The European Union and Canada have signed a long-delayed landmark trade deal, following weeks of uncertainty due to opposition in Belgium.
The deal was signed in Brussels by Canadian Prime Minister Justin Trudeau and top EU officials.
The signing ceremony initially planned for Thursday had been cancelled after Belgium’s Wallonia region vetoed the agreement.
All 28 EU states approved the deal on Friday when consensus was reached.
The Comprehensive Economic and Trade Agreement, known as Ceta, required all EU member states to endorse it.
The deal removes 99% of tariffs – and officials hope it will generate an increase in trade worth $12bn (€10.9bn; £9.8bn) a year.
The deal was due to be signed at 11:00 local time (10:00 GMT), but was postponed after Mr Trudeau’s plane had to turn back to Ottawa airport after experiencing “mechanical issues” shortly after take-off.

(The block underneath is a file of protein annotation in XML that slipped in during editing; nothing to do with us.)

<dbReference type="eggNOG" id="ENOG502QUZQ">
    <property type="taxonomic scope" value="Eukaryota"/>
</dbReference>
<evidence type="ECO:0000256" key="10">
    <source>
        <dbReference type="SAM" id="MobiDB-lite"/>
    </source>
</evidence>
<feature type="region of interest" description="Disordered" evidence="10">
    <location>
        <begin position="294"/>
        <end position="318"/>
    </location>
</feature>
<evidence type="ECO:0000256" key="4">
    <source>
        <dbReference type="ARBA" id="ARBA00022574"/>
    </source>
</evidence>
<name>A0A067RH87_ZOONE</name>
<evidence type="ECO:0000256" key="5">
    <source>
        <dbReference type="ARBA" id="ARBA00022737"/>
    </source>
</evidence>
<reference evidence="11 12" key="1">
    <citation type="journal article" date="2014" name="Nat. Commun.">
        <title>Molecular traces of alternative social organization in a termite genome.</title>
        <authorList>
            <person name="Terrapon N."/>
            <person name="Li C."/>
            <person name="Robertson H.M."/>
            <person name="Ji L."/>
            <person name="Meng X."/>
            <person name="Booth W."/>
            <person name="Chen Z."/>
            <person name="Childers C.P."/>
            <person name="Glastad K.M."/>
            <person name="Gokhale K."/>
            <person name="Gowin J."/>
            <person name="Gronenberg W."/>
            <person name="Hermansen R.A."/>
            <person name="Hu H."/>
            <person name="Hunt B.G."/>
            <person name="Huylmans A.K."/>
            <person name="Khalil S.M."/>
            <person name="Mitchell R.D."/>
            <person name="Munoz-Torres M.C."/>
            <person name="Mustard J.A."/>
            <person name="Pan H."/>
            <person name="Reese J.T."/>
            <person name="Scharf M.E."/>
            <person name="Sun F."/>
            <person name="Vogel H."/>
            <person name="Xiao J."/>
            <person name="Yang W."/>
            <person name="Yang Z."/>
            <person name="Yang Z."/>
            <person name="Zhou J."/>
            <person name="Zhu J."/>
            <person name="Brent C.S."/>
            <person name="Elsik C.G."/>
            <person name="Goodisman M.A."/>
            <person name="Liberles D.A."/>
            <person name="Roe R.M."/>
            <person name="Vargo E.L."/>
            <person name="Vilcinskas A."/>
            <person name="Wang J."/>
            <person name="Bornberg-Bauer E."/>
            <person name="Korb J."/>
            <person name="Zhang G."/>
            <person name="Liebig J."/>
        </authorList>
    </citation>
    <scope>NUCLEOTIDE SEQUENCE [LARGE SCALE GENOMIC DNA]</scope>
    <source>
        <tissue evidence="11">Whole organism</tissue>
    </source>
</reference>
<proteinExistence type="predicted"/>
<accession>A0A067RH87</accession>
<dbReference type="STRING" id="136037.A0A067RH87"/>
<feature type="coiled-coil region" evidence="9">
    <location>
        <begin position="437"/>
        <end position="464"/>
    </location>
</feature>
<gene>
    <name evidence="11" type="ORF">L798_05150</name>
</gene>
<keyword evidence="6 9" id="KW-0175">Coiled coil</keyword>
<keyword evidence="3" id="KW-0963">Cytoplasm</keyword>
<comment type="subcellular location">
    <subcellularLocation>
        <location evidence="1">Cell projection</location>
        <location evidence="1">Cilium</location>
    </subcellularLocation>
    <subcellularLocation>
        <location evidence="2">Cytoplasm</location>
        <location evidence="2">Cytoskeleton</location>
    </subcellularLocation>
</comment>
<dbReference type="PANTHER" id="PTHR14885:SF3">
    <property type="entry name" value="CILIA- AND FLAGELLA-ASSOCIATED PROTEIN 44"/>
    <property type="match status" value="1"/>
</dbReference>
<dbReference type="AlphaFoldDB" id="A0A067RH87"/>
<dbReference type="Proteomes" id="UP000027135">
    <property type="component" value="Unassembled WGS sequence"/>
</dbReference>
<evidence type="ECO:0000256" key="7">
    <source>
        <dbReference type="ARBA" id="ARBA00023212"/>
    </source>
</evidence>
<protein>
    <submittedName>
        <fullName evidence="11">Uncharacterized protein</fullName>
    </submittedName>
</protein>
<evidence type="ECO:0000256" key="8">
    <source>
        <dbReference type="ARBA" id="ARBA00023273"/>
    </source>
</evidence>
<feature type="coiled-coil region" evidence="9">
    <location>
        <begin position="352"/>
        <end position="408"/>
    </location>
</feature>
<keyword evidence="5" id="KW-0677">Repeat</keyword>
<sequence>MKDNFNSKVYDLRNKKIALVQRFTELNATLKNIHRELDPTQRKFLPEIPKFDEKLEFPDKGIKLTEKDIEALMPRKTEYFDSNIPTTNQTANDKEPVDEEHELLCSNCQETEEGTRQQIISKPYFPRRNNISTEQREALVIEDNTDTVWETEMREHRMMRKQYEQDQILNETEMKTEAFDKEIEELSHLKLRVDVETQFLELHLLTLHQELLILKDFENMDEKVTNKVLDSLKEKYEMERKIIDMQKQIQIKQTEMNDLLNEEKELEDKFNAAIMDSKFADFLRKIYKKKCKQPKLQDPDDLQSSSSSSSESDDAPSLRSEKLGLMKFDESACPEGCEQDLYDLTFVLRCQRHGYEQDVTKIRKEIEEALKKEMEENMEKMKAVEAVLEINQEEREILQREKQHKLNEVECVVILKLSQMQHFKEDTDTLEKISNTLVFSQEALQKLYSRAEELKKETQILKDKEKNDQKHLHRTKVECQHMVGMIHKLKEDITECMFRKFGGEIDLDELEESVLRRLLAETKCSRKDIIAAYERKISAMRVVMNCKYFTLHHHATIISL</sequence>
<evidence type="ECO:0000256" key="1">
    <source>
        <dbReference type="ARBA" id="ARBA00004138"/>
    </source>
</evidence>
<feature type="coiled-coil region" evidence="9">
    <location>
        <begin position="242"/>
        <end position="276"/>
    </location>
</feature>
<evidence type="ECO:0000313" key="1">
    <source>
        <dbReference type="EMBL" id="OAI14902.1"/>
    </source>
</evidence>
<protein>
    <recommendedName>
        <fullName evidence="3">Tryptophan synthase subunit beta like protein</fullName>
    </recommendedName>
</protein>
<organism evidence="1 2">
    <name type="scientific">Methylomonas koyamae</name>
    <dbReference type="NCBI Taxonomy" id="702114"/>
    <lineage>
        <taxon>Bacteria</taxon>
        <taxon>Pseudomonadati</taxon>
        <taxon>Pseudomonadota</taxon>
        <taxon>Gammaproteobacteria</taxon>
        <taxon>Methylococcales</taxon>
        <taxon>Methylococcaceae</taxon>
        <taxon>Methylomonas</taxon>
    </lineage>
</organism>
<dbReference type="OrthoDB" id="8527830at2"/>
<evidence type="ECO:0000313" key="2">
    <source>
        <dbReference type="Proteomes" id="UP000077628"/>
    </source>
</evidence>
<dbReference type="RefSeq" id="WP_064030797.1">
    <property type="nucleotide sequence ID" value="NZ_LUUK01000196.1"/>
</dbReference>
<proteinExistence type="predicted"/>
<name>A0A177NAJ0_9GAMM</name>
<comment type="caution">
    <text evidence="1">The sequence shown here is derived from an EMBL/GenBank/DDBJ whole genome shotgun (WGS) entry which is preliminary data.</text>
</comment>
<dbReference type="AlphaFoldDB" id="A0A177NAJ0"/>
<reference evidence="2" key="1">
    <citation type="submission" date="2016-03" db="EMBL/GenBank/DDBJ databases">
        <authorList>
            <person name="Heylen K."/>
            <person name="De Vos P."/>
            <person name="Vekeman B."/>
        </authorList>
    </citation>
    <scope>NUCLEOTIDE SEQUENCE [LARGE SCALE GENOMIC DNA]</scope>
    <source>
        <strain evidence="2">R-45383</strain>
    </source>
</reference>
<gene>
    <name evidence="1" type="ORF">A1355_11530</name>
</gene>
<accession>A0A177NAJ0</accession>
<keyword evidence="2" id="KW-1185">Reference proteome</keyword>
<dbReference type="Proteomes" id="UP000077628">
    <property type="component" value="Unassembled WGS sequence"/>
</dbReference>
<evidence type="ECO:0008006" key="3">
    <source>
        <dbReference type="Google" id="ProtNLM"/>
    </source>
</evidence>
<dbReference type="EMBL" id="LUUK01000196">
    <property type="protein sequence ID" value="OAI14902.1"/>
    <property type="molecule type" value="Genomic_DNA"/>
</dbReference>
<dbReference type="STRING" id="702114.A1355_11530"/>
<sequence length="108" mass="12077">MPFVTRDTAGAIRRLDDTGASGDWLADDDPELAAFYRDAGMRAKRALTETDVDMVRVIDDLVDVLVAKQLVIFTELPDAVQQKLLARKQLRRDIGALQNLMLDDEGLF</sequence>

After the agreement was finally signed several hours later, Mr Trudeau said: “Canadians and Europeans share the understanding that in order for real and meaningful economic growth, we need to create more good, well-paying jobs for our citizens.
“Progressive trade agreements like the one signed today, will do just that.”
European Commission President Jean-Claude Juncker referred to “a new chapter” in relations between the EU and Canada, which would open new opportunities “more than half-a-billion people on both sides of the Atlantic